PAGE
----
As winter sets in here in DC, I’m warming up with memories of September’s Stanford Medicine X conference. I loved putting together a keynote that highlighted how the maker movement intersects with the e-patient movement — and how private sector and government leaders can benefit. This intersection, and the lessons we are learning from it, are the latest examples of how the internet gives us access not only to information but also to each other. That deceptively simple insight is, I believe, the key to unlocking the potential for innovation in health care.
Here’s an excerpt:
Stanford University posted the full video on their Facebook page and you can learn more about the Invent Health initiative I launched at the U.S. Department of Health and Human Services by reading the following posts:
Health care needs a jolt of innovation. Here’s how we’re approaching it at HHS.
Invent Health: The National Week of Making
The Invent Health Initiative: Hardware Innovations for the Low-Resource Environment
Invent Health: Finding Common Ground
The Invent Health Initiative: Hardware Innovations Hard at Work
Invention and Innovation in Emergency Preparedness
Empowering Inventors to Create Tools for Better Living, Better Clinical Care
Kid Inventors Focus on Health
Check out this gem of a postcard from 1920, entitled: The sky is now her limit.
The detail I wish was true: that we had achieved wage equality before women gained political appointments. What is true: The ratio of female notaries to males is 3 to 1 in some states.
And yes, if you can’t read it, the top rung is “Presidency.”
Source of the image: Library of Congress via Katie Casey on Twitter.
Source of the data on the notary public gender ratio (because, me being me, I looked it up): The Feminization of the Office of Notary Public: From Femme Covert to Notaire Covert (PDF)
Portraits of past HHS secretaries overlooking an IDEA Lab design session
Technology enables the mission of U.S. Department of Health & Human Services (HHS). It widens access to information and tools and pushes power out to all parts of the network, from our colleagues in the federal workforce to our fellow citizens. At HHS, we seek to create a learning system that recognizes the potential of every stakeholder in the network to contribute, from patients and caregivers to clinicians, researchers and policymakers.
The CTO of HHS serves the Secretary and the agency by bringing new approaches to the problems faced by those on the front lines of medicine, public health, and social services.
I see the role as a spotlight and a beacon, highlighting the innovative work being done inside and outside the federal government and inspiring people to reach higher, in service to citizens. Continue reading
I am thrilled to share the news that I am the new Chief Technology Officer at the U.S. Department of Health and Human Services. Grateful for the opportunity to serve under the leadership of Secretary Burwell — truly an extraordinary person.
Last week I was part of the first community meeting for Data for Health, a program sponsored by the Robert Wood Johnson Foundation. It was held in Philadelphia on October 30 (an absolutely beautiful fall day).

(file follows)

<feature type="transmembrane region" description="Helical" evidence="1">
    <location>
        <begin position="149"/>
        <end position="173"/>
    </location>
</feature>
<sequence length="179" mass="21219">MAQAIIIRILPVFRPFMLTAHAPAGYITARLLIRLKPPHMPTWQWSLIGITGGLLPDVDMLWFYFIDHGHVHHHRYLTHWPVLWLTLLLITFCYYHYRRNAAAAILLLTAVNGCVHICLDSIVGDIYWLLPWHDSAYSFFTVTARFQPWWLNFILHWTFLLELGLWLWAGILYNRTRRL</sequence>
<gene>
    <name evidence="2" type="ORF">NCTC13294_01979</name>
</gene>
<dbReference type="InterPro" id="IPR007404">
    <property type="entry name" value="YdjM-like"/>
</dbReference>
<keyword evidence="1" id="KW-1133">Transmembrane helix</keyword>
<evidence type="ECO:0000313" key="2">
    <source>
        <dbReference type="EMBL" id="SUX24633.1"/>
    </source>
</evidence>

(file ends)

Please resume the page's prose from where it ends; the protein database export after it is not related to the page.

You can catch up on the #data4health tweets thanks to Symplur — and there were some good ones:
“What if, in the midst of a crisis in which workflows, policies, procedures, and operations must be altered, the Centers for Disease Control and Prevention (CDC) could distribute an app to emergency departments as easily as a software developer submits an app to the Apple App Store?”
– Kenneth D. Mandl, MD, MPH, talking so much sense about the Ebola crisis that it gives me hope for the future.
Get yourself some: “Ebola in the United States: EHRs as a Public Health Tool at the Point of Care” (JAMA, Oct. 20, 2014)
Every time I travel abroad, I fall a little bit in love with the country I visit. My trip to Sweden was no exception. I love how bikers have an equal right to use the streets. I love how there are stroller tracks on public stairs to make it easier for parents to navigate. I love how strong Swedish coffee is — even on airplanes. I love how everyone greets each other with a friendly “Hej!” (“Hey!”)
The other effect that foreign travel has on me, though, is an even deeper love for my own country. This time my appreciation for the U.S. was met and even surpassed by the people I met abroad. Continue reading
My pick of the day for your reading list is a two-year-old article on the use of patient satisfaction surveys as a proxy for quality of care measures: The Cost of Satisfaction (JAMA Internal Medicine, 2012). Continue reading
Like many people, I’m intrigued by the 23andme drama. Here’s a quote I scribbled down at Health Foo:
The data and genomics revolution is akin to the print revolution. Hundreds of years ago, peasants looked at this converted wine press and asked why we need more Bibles when nobody can read. The printing press triggered a literacy spiral, with both good and bad publications coming from it. The net result was worth it. That’s the story we need to tell.
For more, see: Gutenberg, Genomics, and the Literacy/Literature Spiral, by Tom Munnecke. Please note that I’m not endorsing his view. I’m interested in it and would love to hear what other people think.
If you’re just tuning in, I’ve found the following articles helpful:
Peggy Orenstein‘s article, “Our Feel-Good War on Breast Cancer,” is worth one of your precious NYTimes.com chits (unless, of course, you’re a subscriber, in which case you have hopefully already devoured it).
But don’t just take my word for it, read this post by Katherine O’Brien of the Metastatic Breast Cancer Network — the bloggers I turned to first when I wondered about the “insider view” of the article. The post almost entirely praises Orenstein’s thorough reporting and illumination of key issues. Continue reading